May Gardening Advice
May Gardening Advice
Temperatures are dropping, days are shorter- winter is on the way. There are many tasks that need to be completed before the wet, cold months arrive.
Harvest beetroot, broccoli, cabbage, carrots, celery, leeks, lettuce, onions, potatoes, radishes, silver beet and spinach.
All winter vegetable planting should be completed this month. Remember that winter vegetables need full light and shelter from cold south-westerly winds.
Soil preparation by adding organic matter such as compost is very important. It adds nutrients and opens up the soil, so it is free draining for the rainy months ahead. Do this before planting, by deep digging, adding compost, and working the soil.
Vegetables to plant in the garden now include broccoli, broad beans, cabbage, cauliflower, lettuce, onions, radish, silverbeet and spinach.
An ideal month for planting winter and spring flowering annuals, soil preparation is the same as for vegetable plants - always remember the better the preparation, the better the display of flowers.
Winter flowering annuals to plant include, alyssum, cineraria, cornflower, lobelia, lupins (South Island only), nemesia, pansies, primulas, snapdragons, stock, sweet william, violas, wallflowers.
When perennial plants become overcrowded, they tend to produce lower-quality blooms and have stunted growth. This is the final month to divide and replant clumps of perennials while they are dormant, and the garden is not overly wet. This will ensure optimal growth and blooming next season.
Time to plant out the strawberry patch. Remember, you can never have too many strawberry plants, especially if you have a young family! If you potted up runners (baby strawberry plants) in March, now is the time to plant them in their final spot so they can establish themselves before spring.
To prepare the soil for planting, add compost and raise mounds about 150-200mm above the existing soil level. The mounds will warm up more quickly in spring and encourage early fruit cropping. If possible, angle the mounds in a North-South direction to allow for maximum daylight exposure for the strawberry plants.
Fruit Trees & vines
All stone fruit trees including apricots, peaches, nectarines, and plums should now be pruned and finished with a spray with oxychloride to help protect against possible bacterial infections.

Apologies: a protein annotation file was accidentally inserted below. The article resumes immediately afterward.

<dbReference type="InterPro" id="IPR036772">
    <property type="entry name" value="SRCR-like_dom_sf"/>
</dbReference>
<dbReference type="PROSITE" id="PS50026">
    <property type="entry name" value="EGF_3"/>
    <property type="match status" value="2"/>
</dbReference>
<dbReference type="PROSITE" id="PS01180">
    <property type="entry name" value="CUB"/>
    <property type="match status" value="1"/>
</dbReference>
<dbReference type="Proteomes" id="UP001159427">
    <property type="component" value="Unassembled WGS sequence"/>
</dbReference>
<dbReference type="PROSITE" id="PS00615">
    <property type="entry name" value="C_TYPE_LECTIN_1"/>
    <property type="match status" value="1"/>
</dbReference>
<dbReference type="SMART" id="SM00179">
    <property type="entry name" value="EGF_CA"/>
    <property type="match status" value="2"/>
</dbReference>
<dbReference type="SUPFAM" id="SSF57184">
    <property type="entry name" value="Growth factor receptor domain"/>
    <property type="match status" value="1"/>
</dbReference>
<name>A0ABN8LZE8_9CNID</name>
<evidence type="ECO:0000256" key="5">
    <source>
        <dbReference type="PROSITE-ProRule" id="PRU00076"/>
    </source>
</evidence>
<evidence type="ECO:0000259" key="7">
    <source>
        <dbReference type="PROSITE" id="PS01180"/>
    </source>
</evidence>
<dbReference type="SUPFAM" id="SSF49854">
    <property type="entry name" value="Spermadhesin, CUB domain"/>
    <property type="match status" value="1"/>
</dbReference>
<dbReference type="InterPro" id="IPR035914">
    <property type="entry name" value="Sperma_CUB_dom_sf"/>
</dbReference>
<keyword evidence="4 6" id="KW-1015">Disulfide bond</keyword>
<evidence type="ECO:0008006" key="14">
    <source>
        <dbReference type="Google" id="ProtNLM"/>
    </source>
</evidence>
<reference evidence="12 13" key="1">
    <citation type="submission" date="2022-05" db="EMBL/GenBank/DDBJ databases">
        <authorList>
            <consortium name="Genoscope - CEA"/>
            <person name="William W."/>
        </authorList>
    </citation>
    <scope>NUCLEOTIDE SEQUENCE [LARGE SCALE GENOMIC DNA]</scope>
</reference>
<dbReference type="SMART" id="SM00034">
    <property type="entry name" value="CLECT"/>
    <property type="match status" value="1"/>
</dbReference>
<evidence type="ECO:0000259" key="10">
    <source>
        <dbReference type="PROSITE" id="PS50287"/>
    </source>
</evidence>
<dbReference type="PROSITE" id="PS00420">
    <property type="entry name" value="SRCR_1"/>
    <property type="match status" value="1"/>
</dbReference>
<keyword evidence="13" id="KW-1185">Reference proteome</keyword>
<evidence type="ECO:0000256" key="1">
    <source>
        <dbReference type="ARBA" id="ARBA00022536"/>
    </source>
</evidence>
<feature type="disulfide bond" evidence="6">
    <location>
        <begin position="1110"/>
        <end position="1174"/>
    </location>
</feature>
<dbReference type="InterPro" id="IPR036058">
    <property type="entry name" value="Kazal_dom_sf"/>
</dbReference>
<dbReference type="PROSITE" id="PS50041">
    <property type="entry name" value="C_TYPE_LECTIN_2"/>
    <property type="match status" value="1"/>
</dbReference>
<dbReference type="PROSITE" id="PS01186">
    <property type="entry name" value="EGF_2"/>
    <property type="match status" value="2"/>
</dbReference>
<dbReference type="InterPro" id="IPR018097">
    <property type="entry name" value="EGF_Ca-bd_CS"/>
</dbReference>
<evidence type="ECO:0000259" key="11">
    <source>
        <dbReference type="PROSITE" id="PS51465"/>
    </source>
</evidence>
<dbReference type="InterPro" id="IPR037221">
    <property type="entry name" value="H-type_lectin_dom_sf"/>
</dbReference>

Hold pruning apple and pear trees, especially late fruiting varieties, until late May or sometime in June.
New seasons pip and stone fruit trees will begin to arrive at garden centres in late May. Look for trees with a straight stem and a thick base indicating that it is well established and check for any signs of pests or disease.
Kiwifruit are also ripening and should be picked when still hard.
While most rose varieties have finished flowering, pruning is best left until June. In the meantime, spray plants with copper oxychloride to reduce the carryover of diseases into the next season. Adding compost around existing rose plants will significantly improve plant growth in spring.
Ornamental trees and shrubs
It’s the perfect time for planting ornamental trees and shrubs before soils become excessively wet. Plan what you will plant carefully and check plant labels to avoid overcrowding later on as ornamental trees and plants can vary significantly in size and each species has different requirements for space, sunlight, and water.
Houseplant care over winter includes reducing watering, removing dead leaves, regularly misting foliage (leaves), and ensuring they receive enough light.
Keep houseplants away from direct contact with open fires and heaters because they can suffer from heat stress or even become scorched or burned.